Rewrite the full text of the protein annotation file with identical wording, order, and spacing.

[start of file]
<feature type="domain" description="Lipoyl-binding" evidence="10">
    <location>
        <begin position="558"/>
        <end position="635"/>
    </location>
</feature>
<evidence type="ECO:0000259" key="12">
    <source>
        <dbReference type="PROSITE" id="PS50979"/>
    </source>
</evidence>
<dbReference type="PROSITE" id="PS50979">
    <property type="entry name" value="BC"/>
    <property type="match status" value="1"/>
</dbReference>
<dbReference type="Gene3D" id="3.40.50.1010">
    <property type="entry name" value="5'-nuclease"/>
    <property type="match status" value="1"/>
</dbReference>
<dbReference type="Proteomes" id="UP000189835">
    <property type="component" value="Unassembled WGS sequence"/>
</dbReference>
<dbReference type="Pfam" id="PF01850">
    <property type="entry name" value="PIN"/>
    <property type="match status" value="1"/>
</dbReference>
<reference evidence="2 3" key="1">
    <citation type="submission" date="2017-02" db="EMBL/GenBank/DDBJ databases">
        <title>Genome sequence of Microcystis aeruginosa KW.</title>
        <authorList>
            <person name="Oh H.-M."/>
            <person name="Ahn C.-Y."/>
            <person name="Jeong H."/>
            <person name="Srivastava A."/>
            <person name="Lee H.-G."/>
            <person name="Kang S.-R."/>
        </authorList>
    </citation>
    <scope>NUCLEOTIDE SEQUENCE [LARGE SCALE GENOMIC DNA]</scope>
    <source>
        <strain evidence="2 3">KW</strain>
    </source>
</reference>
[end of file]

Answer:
<feature type="domain" description="Lipoyl-binding" evidence="10">
    <location>
        <begin position="558"/>
        <end position="635"/>
    </location>
</feature>
<evidence type="ECO:0000259" key="12">
    <source>
        <dbReference type="PROSITE" id="PS50979"/>
    </source>
</evidence>
<dbReference type="PROSITE" id="PS50979">
    <property type="entry name" value="BC"/>
    <property type="match status" value="1"/>
</dbReference>
<dbReference type="Gene3D" id="3.40.50.1010">
    <property type="entry name" value="5'-nuclease"/>
    <property type="match status" value="1"/>
</dbReference>
<dbReference type="Proteomes" id="UP000189835">
    <property type="component" value="Unassembled WGS sequence"/>
</dbReference>
<dbReference type="Pfam" id="PF01850">
    <property type="entry name" value="PIN"/>
    <property type="match status" value="1"/>
</dbReference>
<reference evidence="2 3" key="1">
    <citation type="submission" date="2017-02" db="EMBL/GenBank/DDBJ databases">
        <title>Genome sequence of Microcystis aeruginosa KW.</title>
        <authorList>
            <person name="Oh H.-M."/>
            <person name="Ahn C.-Y."/>
            <person name="Jeong H."/>
            <person name="Srivastava A."/>
            <person name="Lee H.-G."/>
            <person name="Kang S.-R."/>
        </authorList>
    </citation>
    <scope>NUCLEOTIDE SEQUENCE [LARGE SCALE GENOMIC DNA]</scope>
    <source>
        <strain evidence="2 3">KW</strain>
    </source>
</reference>